diesel eBook StoreDiesel has also wrestled with the tax issue . “In the past, publishers did not collect sales tax for digital product,” explains Kelley Allen, Director of the Diesel eBook Store. “Digital retailers quickly had to comply with this new requirement. Not an easy task considering sales tax rates in the United States vary by county, municipality and, in some cases, subsections within a given municipality. So, if a customer from Plano, Texas buys an eBook, he or she will be charged the Texas rate of 6.25% plus the Plano county rate of 2%. Each agency publisher now supplies to us a list of the states in which we, as a retailer, must collect tax. We then use a tax research service that regularly compiles all state and local taxes rates into a feed for us.”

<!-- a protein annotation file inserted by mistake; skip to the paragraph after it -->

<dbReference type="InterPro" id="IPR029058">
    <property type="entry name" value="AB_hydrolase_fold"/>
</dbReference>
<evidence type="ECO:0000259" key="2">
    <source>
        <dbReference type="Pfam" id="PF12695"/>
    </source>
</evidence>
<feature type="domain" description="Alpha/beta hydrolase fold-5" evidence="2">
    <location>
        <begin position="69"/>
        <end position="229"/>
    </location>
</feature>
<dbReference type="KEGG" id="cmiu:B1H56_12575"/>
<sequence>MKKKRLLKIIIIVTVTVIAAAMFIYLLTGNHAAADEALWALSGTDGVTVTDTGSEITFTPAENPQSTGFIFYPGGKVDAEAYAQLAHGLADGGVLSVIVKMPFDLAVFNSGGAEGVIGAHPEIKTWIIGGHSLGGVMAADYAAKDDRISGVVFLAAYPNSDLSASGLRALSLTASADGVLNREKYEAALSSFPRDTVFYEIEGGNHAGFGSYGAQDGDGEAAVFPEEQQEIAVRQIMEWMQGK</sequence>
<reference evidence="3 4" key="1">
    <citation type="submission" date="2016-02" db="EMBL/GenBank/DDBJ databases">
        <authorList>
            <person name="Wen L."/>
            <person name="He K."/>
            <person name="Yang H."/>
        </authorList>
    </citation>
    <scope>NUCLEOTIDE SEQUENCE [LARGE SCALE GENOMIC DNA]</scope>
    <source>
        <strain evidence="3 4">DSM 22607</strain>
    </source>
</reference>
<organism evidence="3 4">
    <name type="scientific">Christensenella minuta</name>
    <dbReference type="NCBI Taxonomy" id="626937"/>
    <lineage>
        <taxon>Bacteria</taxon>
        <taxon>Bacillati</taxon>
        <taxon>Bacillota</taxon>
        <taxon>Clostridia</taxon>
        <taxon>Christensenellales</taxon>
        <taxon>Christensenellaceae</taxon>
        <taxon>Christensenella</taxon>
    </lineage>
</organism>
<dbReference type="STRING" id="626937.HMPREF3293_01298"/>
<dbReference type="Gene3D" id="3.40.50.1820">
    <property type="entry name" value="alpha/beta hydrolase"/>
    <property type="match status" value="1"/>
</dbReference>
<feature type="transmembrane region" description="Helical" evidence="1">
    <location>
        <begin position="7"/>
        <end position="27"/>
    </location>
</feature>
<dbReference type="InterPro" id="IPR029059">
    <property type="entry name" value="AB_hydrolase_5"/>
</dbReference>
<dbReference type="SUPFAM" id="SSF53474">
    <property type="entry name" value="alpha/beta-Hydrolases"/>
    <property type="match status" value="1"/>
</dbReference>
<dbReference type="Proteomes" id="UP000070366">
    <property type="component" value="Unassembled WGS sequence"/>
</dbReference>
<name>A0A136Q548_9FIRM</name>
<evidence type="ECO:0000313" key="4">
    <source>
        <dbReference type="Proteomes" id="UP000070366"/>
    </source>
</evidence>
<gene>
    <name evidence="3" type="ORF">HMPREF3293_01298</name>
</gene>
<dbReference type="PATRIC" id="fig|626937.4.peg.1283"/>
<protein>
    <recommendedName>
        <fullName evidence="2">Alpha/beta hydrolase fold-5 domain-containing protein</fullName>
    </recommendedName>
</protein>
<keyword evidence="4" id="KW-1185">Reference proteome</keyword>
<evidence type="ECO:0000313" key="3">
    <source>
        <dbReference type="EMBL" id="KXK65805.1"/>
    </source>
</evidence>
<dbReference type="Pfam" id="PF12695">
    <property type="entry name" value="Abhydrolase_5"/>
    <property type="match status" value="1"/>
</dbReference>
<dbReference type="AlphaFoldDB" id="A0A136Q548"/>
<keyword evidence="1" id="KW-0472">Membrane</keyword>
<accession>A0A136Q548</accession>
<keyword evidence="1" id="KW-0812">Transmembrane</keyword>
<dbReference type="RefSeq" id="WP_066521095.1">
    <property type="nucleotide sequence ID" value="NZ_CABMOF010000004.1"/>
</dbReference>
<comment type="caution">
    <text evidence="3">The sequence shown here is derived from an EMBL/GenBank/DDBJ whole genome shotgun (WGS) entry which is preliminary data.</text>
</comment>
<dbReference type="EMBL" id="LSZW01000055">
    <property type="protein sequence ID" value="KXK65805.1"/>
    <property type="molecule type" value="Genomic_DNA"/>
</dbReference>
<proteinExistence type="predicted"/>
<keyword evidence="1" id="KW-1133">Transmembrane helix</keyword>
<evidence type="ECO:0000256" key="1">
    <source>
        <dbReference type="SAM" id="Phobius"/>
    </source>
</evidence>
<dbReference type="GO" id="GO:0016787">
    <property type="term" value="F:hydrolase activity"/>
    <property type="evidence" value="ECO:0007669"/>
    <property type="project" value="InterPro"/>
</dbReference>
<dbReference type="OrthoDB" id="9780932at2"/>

Digital DNA

Despite the trials of the transition period, both Diesel and BooksOnBoard see agency pricing as a positive in the long term. “Over the long haul, agency is a good thing for the collective ebook retailing industry,” says Allen, “and also for preventing Amazon from monopolizing the whole ebook pie. However, during the initial switch from wholesale to Agency, there were a lot of bumps that one could argue were detrimental, particularly to the smaller independent retailers.”